To examine the impact of functional Slc11a1 expression on the innate immune response to LVS infection, we measured cytokine production in both the serum and lung homogenates of Ft infected mice. B6, Slc11a1+, and Slc11a1+ Tlr2/4/9−/− were i.n. infected with 1,300CFU of LVS. Additional B6 and Slc11a1+ mice were infected with 1,000CFU of LVS by the footpad route and serum cytokines measured. As a negative control, naïve mice received PBS by either the intranasal or footpad route. On day 3 and 5 post-infection, mice were sacrificed and cytokine production determined. Following the footpad infection, there were no significant differences between the B6 and Slc11a1+ mice (Figure (Figure5).5). Both mouse strains produced high levels of IFN-γ, MCP-1, and IL-6. This is not surprising since they had similar LVS organ burdens in previous experiments (Figure (Figure2).2). By contrast, following intranasal infection, the Slc11a1+ and Slc11a1+ Tlr2/4/9−/− mice accumulate very little cytokine in either in serum (Figure (Figure6)6) or lung (Figure (Figure7)7) after intranasal infection. B6 mice had significantly increased levels of IFN-γ and elevated levels of MCP-1, and IL-6 in the serum compared to Slc11a1+ and Slc11a1+ Tlr2/4/9−/− mice (Figure (Figure6).6). Lung cultures from B6 mice produced significantly more IFN-γ, MCP-1, and IL-6 compared to Slc11a1+ and Slc11a1+ Tlr2/4/9−/− cultures (Figure (Figure7).7). The lack of cytokine response seen in Slc11a1+ mice demonstrates it is not an increased innate cytokine response that protects Slc11a1+ mice and mediates bacterial clearance.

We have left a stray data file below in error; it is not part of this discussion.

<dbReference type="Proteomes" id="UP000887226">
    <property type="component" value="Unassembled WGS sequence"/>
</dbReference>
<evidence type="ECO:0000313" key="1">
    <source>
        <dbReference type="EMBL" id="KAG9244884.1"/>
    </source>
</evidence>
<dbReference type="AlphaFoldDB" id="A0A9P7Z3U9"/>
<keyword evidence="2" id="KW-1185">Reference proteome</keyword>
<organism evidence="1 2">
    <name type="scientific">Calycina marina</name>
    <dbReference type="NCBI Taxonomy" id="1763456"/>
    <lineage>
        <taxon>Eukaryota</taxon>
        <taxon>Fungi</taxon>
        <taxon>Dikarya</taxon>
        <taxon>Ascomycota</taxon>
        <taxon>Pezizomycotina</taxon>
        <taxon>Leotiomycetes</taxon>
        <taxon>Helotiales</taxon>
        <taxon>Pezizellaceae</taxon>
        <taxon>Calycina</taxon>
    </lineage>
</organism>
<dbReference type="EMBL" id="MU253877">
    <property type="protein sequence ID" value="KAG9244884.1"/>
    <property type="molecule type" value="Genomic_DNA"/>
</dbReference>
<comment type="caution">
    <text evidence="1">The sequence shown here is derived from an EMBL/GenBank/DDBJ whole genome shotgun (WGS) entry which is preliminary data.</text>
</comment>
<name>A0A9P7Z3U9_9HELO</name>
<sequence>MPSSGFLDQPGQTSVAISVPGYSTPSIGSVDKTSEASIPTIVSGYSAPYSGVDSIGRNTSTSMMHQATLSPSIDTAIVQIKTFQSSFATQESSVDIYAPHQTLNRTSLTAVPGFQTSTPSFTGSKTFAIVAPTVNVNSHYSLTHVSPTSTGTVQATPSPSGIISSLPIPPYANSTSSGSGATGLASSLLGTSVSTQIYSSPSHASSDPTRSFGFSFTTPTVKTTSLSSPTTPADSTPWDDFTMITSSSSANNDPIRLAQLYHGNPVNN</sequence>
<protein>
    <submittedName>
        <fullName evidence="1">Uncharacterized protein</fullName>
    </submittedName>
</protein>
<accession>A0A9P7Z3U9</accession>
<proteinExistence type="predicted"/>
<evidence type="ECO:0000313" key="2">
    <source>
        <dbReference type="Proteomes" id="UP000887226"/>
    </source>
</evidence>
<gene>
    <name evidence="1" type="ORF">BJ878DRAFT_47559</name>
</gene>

Because we found so little cytokine in Slc11a1+ mice we hypothesized the cellular milieu in the lung would differ after infection. To determine the total cellularity of lungs B6, Slc11a1+, and Slc11a1+ Tlr2/4/9−/− were i.n. infected with 1,300CFU of LVS, naïve mice received PBS as a control. At day 3 and 5 post-infection, mice were sacrificed and lungs were harvested, the right lobe was used for CFU determination (Figure (Figure4)4) and the left lobe was used for lung cellularity counts and flow cytometry (Table (Table1).1). The naïve mice had no significant changes in total lung cellularity among strains. Consistent with previously published data, B6 mice demonstrated a significant increase in total lung cellularity at both days 3 and 5 (17). Strikingly in Slc11a1+ mice, we detected no increased cellularity compared to naïve mice at either 3 or 5days post-infection. The lack of cellular infiltrate in the Slc11a1+ is striking, but consistent with the low levels of bacteria present. We detected only a moderate increase of cellularity in the Slc11a1+ Tlr2/4/9−/− mice at day 3 although still significantly lower than the B6 mice. By day 5, the cellularity of all Slc11a1+ Tlr2/4/9−/− mice had decreased close to naïve levels although B6 levels remained high (Table (Table11).
To determine which cells are responsible for this increased cellularity, samples were stained for flow cytometric analysis. The gating strategy for this analysis is in Figure S1 in Supplementary Material. Both the total number and the percentage of macrophages, dendritic cells, neutrophils, T, and B lymphocytes were determined. In B6 mice, two cell types were significantly increased, in both number and percentage. Neutrophils (CD3−, CD19−, CD11b+, Gr-1+) and monocyte/macrophages (CD3−, CD19−, CD11b+, Gr-1−, F4/80−) (Table (Table1)1) were increased. There was no significant difference in any other population in either Slc11a1+ or Slc11a1+ Tlr2/4/9−/− mice. This is consistent with Figure Figure11 showing the inability of Francisella to replicate in the myeloid cells of Slc11a1+ mice. Thus, the resistance to infection is not due to increased recruitment of innate cells, but rather a cell intrinsic property of the resident infected cells of Slc11a1+ mice.